Behavioral Health Practitioners
Behavioral health is commonly defined as broadly describing the connection between behaviors and the health and well-being of the body, mind and spirit. The umbrella term “Behavioral Health” acknowledges that medical and psychiatric diagnoses and other health conditions influence behaviors, and includes a wide variety of healthcare services that may benefit from the integration of treatment among different specialists. Examples include:
Mental healthcare (e.g., anxiety, depression, schizophrenia, bipolar disorder)
Marriage and family counseling
Behavioral disorders (e.g., substance abuse, gambling addiction, eating disorders)
Management of chronic diseases
Increased Demand for Services
Increasing public awareness of the impact of mental health on general wellness has destigmatized the notion that professional treatment is reserved for individuals who have been formally diagnosed with a psychiatric or substance abuse disorder. In fact, anxiety disorders are reportedly the most common mental illness in the United States, affecting 40 million adults age 18 and older, or 18.1% of the population every yeari Whether a patient is in acute crisis, in need of medication management, or seeking cognitive behavioral therapy or psychotherapy to manage life stressors, there is an increased demand for practitioners in the Behavioral Health space.
Insurance Coverage May Be Inconsistent and/or Confusing
Historically, coverage for services in the “mental health” category was limited to those who qualified for Medicaid or could afford to pay privately, but because Behavioral Health is now widely considered to be an essential health benefit, commercial payor funds have become available for these services. Most states have adopted laws requiring parity between mental health and general health benefits in group health insurance (referring to equal treatment of mental health conditions and substance use disorders), but in some cases, parity protection is only available for certain diagnoses, which creates confusion for both practitioners and patients.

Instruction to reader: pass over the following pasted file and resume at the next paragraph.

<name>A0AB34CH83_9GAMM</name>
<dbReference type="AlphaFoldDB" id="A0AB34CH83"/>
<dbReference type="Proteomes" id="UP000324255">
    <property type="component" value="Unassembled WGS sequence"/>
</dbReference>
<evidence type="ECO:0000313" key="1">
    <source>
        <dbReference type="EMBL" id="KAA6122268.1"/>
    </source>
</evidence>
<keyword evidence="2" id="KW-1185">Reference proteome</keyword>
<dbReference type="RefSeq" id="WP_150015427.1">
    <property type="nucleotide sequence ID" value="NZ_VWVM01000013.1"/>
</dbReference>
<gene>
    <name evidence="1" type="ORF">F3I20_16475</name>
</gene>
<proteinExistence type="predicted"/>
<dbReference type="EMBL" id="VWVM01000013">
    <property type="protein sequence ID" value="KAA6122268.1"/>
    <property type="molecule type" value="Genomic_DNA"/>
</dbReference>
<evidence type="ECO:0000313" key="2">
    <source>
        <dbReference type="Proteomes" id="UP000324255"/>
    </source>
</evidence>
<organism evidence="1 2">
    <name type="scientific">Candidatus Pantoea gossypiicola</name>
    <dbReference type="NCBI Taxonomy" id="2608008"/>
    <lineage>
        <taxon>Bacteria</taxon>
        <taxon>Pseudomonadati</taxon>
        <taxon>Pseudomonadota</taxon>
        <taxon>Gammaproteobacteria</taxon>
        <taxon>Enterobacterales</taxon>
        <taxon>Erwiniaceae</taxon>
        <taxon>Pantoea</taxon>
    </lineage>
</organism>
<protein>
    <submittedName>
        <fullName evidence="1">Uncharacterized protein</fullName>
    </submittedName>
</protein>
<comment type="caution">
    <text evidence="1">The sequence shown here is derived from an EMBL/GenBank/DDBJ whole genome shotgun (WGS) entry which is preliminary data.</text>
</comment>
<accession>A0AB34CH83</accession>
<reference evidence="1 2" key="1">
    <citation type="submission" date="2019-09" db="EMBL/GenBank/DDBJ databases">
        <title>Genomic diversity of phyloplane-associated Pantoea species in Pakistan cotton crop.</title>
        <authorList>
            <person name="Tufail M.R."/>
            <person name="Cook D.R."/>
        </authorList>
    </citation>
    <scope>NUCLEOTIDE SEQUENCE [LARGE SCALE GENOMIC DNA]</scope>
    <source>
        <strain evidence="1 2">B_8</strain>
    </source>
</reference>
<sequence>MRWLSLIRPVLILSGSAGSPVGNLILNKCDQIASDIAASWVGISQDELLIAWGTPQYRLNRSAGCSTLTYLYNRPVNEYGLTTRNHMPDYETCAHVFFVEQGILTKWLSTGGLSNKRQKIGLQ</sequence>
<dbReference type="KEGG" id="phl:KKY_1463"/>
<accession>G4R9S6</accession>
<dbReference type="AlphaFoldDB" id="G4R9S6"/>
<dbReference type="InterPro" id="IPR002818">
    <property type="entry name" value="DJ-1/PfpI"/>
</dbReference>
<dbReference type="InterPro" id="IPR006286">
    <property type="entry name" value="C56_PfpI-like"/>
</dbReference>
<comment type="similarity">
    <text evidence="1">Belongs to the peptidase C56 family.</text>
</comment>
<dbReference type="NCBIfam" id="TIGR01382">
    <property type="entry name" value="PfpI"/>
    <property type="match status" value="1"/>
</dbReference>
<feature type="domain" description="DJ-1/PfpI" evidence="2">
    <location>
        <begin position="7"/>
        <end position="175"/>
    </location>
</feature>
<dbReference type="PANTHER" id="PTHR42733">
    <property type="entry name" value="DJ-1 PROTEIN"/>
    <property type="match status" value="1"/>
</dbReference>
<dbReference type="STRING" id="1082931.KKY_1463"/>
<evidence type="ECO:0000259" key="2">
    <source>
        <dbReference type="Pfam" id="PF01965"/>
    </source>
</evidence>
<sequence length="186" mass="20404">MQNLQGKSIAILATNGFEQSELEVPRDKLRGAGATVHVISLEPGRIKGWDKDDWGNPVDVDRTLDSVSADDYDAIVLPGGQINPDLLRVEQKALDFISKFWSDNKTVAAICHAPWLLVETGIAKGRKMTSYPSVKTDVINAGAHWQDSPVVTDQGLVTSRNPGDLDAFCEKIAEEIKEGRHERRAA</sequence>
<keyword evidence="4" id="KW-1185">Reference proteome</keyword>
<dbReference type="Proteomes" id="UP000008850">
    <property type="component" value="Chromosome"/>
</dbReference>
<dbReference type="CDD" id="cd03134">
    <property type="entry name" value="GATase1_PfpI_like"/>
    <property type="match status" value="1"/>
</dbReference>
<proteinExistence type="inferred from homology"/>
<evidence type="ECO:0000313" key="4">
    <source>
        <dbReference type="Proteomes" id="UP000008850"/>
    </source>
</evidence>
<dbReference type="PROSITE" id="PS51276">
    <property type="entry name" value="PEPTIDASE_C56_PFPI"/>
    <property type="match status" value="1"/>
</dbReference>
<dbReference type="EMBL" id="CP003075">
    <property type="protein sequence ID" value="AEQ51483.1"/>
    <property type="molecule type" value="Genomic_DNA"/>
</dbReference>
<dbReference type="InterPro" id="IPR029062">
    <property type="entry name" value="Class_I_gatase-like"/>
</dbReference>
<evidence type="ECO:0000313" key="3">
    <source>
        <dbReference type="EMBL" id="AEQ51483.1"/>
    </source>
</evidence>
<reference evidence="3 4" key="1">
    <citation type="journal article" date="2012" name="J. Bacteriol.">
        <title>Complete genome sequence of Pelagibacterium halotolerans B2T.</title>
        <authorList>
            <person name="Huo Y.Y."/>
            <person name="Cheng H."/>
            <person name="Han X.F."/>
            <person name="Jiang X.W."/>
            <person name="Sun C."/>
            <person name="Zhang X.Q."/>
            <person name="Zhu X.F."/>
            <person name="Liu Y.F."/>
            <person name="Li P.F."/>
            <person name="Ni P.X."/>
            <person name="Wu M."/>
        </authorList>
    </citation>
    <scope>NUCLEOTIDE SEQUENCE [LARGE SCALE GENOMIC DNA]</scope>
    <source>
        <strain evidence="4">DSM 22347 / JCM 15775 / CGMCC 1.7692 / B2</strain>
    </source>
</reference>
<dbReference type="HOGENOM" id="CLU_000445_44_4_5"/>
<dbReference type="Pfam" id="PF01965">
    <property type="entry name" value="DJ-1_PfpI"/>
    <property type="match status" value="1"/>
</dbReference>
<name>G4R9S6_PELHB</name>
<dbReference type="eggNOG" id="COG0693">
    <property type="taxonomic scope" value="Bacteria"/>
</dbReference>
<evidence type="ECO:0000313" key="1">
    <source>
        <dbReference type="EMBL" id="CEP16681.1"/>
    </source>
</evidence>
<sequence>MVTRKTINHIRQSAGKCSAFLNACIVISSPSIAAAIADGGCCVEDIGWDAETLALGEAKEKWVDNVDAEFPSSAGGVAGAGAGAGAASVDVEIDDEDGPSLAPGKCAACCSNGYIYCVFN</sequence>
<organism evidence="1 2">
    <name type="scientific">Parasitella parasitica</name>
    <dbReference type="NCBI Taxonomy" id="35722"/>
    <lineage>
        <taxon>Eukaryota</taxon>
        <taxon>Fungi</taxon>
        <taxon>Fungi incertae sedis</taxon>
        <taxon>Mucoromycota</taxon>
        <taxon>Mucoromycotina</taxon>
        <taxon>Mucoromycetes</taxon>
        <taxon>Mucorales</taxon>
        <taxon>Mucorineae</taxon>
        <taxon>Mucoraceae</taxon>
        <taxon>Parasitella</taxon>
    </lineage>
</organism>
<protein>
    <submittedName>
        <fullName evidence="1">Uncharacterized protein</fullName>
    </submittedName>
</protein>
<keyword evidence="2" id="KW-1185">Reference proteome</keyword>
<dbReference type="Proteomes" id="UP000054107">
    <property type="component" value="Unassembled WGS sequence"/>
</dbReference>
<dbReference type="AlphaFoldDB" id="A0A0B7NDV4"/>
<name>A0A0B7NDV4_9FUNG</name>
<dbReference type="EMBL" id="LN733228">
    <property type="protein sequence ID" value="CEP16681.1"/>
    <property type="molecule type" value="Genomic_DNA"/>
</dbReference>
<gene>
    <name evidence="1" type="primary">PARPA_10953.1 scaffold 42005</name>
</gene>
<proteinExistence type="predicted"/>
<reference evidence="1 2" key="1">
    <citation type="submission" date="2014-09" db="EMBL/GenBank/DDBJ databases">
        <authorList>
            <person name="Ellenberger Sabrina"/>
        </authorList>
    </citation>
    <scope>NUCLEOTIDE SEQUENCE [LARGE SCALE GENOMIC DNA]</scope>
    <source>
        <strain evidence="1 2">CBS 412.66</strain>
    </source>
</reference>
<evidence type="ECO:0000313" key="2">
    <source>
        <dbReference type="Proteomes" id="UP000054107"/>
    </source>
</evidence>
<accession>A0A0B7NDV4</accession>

Virtual Services: Telehealth Expands Access and Drives Entrepreneurism in the Space
The increased demand for Behavioral Health services also coincides with a significant expansion in the availability of telehealth platforms that provide greater accessibility of these important services. Behavioral Health practitioners can provide a comprehensive scope of services through virtual encounters, and must at all times remain compliant with the applicable standard of care, scope of practice regulations, and other applicable requirements. For entrants in this rapidly expanding category, whether they are Behavioral Health licensees or lay investors, there are multiple legal considerations, including, but not limited to ensuring that: (i) the business model is structured in a compliant fashion; and (ii) the software and third-party telehealth platforms satisfy the requirements of HIPAA.
A Multi-Disciplinary Approach to Care
Specialty physician practices recognizing the need for Behavior Health services among their patients sometimes seek to employ a Behavioral Health practitioner to increase the likelihood of patient follow-up and to facilitate coordinated, high-quality care. Examples include: pediatric practices desiring to assist in the diagnosis and treatment of Attention Deficit Hyperactivity Disorder; and specialists that care for patients whose medical diagnoses are associated with significant psychological stress (e.g., oncology, nephrology, reproductive endocrinology) may see value in including among its offerings a Behavioral Health practitioner who is well-versed in the patients’ unique needs. Physicians should be aware that when Behavioral Health information becomes part of a patient’s medical chart, different, more stringent requirements related to disclosure of the patient’s chart will apply. It is therefore imperative that any non-Behavioral Health physician practice that is considering employment of a Behavioral Health practitioner to expand the practice’s service offerings in that space consult experienced healthcare counsel to determine the impact on the practice, particularly with respect to patient privacy.
Other Considerations for Behavioral Health Practitioners
There are a variety of other legal considerations and business opportunities for Behavioral Health practitioners, including but not limited to:
Confidentiality obligations, particularly regarding disclosure of Protected Health Information (“PHI”)
Record retention regulations
Civil commitment/involuntary hold laws
Payor audits and appeals
State licensure investigations and disciplinary sanctions
Participation in Clinically Integrated Networks (CINs)
Development of management services organizations (MSOs)
How Frier Levitt Can Help
Frier Levitt’s Behavioral Health Practice Group provides comprehensive regulatory counsel to entrepreneurial licensees in the Behavioral Health space, enabling them to operate their innovative business models in a compliant manner. For more information, call 973-618-1660 to speak with an attorney.
i Facts & Statistics: Anxiety and Depression Association of America, ADAA https://adaa.org/understanding-anxiety/facts-statistics